Two Training Plans to Run your First or Fastest Half Marathon

You can’t start training for a half marathon without a plan.

Well, you can, but it probably won’t go very well. If you’re new to running, you may stop all together because the uncertainty will leave you either injured or unprepared on race day.

I ran my first half marathon almost a year after running my first full marathon. That’s backwards, but I didn’t know what I was doing then. My idea was to take my full marathon plan and cut it in half. It’s half the distance, so presumably you only need to do half the training.

Makes sense, right?

While that race went ok, I’ve since cut about 45 minutes off my half marathon time with several great focused training cycles.

Below you’ll find a FREE beginner and intermediate plan to help you run your first, or fastest half marathon.

Free Half Marathon Training Plan

Why You Need a Training Plan

If you’ve never run a distance longer than a 10k, half marathon training will introduce the “long run” to your training vocabulary. These are designed to build your aerobic capacity – in other words, it will help train your muscles to run longer. I have used a variety of different training plans overs the years. Working with a coach has helped me figure out what works best. In addition to the specific workouts they prescribe, here are three other reasons why having a half marathon training plan is extremely helpful.

1. It Gives You Direction

A good half marathon training plan will tell you exactly what types of runs you need to run. This takes the guess work out of your training. It can tell you how fast, and what kind of speed work to do, as well as help you safely ramp up your long run and overall mileage in a way to keep you injury free. Running too much, too soon is a great way to get injured.

2. It Keeps You Motivated

Following a race specific plan can keep you motivated for the 12 or 16 weeks of the plan. As you cross off each day you complete a scheduled run, you physically see your progress. This will motivate you to get to the end! If you’re using a training log, you can track your progress from week to week and see where you’re getting faster.

3. It Keeps you Focused

Finally, following a training plan will keep you focused on your ultimate goal – running your strongest half marathon. In addition to the direction on a specific day, a plan also takes into account the larger goals you have. While the plan shouldn’t rule your life, it will keep you focused and moving forward as you approach race day.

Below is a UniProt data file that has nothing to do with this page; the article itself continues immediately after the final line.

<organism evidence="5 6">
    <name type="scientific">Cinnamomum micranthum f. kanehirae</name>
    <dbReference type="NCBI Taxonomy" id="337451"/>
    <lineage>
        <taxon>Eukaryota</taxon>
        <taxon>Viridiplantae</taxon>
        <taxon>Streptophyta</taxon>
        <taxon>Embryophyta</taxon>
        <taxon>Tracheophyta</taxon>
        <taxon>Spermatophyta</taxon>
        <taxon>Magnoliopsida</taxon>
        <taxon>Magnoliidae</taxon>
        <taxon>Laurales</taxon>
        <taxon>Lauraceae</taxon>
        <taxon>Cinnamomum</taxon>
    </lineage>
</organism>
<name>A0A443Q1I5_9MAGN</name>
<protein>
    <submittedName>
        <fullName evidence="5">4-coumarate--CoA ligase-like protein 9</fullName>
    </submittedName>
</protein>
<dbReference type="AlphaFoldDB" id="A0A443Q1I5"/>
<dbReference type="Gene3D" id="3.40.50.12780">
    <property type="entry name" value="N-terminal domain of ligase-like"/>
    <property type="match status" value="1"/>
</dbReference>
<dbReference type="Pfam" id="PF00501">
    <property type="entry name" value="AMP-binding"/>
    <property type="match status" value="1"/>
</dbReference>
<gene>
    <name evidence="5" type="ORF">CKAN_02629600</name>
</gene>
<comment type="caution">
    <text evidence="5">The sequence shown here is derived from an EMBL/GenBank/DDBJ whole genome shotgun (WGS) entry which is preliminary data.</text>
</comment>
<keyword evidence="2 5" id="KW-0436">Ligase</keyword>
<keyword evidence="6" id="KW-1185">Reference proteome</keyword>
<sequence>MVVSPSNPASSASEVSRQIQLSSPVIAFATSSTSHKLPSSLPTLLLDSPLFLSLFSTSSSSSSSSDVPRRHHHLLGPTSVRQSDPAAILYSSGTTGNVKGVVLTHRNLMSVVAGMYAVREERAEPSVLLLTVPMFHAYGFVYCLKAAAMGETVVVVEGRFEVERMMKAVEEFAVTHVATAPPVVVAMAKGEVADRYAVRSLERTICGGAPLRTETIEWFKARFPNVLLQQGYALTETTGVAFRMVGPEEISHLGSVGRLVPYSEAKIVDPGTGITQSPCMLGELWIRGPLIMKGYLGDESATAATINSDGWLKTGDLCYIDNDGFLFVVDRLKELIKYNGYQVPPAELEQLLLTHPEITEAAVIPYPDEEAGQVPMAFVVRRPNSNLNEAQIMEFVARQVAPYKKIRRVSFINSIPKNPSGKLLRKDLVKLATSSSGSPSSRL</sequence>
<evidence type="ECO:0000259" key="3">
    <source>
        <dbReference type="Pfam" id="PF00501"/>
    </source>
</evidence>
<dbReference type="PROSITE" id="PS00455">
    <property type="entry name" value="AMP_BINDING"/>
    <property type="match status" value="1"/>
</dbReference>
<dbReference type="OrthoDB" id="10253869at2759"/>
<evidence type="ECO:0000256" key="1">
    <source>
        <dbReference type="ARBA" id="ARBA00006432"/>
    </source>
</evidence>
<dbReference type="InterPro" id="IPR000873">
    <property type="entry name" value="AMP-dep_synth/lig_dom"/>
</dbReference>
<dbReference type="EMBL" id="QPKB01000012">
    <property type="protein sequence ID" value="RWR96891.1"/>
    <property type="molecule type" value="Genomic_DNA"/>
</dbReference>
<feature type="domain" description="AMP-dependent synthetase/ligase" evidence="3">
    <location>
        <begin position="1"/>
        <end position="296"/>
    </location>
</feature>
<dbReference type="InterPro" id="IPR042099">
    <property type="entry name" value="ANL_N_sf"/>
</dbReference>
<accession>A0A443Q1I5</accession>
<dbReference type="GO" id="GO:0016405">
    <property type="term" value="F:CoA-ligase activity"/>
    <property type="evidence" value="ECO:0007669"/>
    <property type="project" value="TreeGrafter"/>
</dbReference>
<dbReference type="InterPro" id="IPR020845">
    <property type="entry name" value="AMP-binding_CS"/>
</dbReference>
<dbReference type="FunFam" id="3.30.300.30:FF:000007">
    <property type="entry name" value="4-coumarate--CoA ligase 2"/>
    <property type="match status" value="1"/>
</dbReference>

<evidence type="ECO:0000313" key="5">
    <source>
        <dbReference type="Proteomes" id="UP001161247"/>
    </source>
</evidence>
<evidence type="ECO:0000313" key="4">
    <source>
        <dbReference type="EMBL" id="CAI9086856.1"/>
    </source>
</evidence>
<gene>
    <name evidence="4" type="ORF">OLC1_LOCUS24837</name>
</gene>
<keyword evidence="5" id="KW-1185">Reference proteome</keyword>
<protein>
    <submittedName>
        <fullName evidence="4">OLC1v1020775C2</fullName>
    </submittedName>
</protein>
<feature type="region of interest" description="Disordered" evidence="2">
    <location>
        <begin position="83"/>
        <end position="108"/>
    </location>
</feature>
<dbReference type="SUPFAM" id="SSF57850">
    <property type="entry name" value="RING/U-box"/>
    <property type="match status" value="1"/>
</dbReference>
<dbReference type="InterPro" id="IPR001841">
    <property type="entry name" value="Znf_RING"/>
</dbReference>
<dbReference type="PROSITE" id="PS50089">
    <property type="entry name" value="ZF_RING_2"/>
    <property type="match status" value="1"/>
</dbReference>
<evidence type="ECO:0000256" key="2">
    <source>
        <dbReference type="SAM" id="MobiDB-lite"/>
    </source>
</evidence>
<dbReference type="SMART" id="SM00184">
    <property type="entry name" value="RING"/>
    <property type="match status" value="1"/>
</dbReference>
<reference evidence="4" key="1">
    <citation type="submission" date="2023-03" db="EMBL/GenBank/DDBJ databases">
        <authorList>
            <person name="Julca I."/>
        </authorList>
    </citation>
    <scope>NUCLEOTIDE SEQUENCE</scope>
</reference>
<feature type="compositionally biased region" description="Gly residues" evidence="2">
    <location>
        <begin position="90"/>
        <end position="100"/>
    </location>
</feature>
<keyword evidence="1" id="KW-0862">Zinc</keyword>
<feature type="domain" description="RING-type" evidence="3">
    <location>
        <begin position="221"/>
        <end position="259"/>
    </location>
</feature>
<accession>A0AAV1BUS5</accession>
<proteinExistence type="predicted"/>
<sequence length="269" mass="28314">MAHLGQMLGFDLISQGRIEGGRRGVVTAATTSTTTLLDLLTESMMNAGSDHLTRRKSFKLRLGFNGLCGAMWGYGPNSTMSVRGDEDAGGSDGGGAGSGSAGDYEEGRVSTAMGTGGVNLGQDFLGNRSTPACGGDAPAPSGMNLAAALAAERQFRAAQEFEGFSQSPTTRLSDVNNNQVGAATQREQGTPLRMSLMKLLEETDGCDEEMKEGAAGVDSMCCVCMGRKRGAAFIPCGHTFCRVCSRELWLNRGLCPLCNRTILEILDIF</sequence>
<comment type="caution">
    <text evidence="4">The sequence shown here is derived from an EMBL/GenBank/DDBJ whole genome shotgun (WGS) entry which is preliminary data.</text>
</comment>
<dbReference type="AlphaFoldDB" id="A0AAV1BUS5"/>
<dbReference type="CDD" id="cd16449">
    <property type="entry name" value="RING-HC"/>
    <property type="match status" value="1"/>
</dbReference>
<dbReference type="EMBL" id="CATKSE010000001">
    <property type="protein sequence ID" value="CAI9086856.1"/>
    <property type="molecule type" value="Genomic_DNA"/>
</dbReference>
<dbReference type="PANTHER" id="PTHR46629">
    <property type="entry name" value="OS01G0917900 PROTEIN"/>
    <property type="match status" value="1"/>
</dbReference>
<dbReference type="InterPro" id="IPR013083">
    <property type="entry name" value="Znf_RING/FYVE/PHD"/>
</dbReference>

Try This Half Marathon Training Plan

We’ve partnered with Zoom Performance who created a plan for us that is designed to help both beginners and seasoned runners alike achieve their goals. In it, you’ll find a balance between speed workouts and aerobic runs, with a focus on the necessary volume to get you from the start to the finish. The 16-week Beginner Plan plan is designed to help first timers complete the 13.1 mile race well. This training program includes 4 – 5 active days per week, with total weekly mileage peaking just over 20. The intermediate plan is designed for anyone who has already a few half marathons under their belt, but wants more direction for a faster finish. Ideally, you should already be running 25 – 30 miles per week. If not, take a few weeks to build up to that volume before beginning.

Free Half Marathon Training Plan

What training plan do you use? What has been helpful about it?

Nathan Freeburg
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Nathan Freeburg

Editor in Chief at Minneapolis Running
Nathan started running when he was 14. 20+ years later, he's still going. When he's not running, he enjoys exploring the city with his son, finding new restaurants with his wife, traveling, or backpacking. He loves dark beer, dark chocolate and dark coffee.

Nathan currently lives in Portland, but works in Minneapolis and runs wherever he is. Favorite Minnesota running route is anything that takes him along the Mississippi River.
Race Results.

Nathan's day job is as a senior consultant with Leadership Vision Consulting in Downtown Minneapolis.
Nathan Freeburg
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